Engrish is internet slang used to describe esoteric English texts translated from East-Asian languages like Chinese, Japanese and Korean. While it is also applicable in spoken English, most examples of Engrish can be found in the everyday urban landscape of major cities in Asia, where public signs are displayed in English to accommodate Western tourists. Note: Engrish can only be used to describe Asian to English translations.
The term “Engrish” comes from the fact that some Asian languages do not make concrete distinctions between L and R sounds. Other languages do have a consonant that is roughly somewhere in between these two sounds, but whether this translates to L or R in English depends on the situation. As a result, Asian speakers who learn English as a second language later than childhood typically have difficulty in hearing and producing “L” and “R” accurately.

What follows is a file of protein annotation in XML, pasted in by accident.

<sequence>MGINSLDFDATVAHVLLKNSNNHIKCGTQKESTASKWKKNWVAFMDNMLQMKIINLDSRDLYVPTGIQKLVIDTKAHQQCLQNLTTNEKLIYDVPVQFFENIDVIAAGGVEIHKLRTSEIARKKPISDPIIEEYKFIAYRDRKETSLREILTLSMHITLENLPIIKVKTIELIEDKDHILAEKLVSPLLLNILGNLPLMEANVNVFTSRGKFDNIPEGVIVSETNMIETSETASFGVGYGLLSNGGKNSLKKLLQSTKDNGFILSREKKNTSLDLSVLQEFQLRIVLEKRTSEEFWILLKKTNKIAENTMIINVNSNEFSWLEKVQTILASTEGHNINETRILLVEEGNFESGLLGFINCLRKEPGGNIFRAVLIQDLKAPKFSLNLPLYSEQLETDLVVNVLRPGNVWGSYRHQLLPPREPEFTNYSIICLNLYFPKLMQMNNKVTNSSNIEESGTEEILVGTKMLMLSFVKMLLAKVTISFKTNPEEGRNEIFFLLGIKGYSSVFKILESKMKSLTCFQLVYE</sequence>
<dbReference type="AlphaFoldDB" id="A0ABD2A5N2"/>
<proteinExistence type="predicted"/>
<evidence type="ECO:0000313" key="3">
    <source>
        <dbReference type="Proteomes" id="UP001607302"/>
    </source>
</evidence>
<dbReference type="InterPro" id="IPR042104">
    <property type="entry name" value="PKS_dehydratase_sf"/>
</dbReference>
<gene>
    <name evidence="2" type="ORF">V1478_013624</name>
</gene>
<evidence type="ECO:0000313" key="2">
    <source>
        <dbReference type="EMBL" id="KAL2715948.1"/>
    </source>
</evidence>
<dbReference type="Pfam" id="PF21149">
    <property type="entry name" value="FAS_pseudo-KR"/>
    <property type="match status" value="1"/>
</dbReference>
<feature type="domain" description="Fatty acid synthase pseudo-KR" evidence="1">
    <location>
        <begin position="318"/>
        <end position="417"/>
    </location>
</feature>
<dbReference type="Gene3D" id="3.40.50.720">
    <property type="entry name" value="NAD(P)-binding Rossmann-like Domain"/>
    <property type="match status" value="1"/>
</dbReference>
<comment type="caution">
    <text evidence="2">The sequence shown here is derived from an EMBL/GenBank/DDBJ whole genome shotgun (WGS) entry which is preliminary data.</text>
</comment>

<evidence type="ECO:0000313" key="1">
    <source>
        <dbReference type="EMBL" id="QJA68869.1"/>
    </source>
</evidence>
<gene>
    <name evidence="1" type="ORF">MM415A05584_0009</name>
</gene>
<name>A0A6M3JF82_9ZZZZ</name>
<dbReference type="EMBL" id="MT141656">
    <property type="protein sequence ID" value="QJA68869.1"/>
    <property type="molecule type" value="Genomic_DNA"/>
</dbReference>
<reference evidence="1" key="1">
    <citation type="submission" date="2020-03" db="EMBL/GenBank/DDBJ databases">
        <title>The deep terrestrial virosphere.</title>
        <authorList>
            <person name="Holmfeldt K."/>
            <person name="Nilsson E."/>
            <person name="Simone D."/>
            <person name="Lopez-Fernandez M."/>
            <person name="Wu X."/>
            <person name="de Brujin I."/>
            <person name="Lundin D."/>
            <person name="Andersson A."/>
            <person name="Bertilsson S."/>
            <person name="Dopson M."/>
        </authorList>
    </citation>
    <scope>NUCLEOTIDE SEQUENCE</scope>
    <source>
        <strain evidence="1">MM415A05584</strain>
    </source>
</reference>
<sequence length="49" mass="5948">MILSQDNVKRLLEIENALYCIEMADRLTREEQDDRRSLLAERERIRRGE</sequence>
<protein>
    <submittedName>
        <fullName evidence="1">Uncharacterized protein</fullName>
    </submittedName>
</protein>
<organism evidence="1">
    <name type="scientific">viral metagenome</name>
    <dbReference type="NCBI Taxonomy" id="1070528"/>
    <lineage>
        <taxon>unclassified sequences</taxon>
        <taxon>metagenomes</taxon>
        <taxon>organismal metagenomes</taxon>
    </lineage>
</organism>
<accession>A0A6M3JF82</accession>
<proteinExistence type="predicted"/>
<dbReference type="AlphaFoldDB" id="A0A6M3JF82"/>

While the humorous concept of Engrish may as well precede the history of Internet altogether, it was first introduced to the Western world during the influx of Japanese videogame imports in the 1980s. It was first introduced as a unique genre of internet humor in 1996, when Steve Caires, an American expat living in Tokyo, began posting pictures of poorly translated commercial signs and designs through his blog. His blog was hosted at various servers like lumine.net before formally launching under the domain Engrish.com in 1999.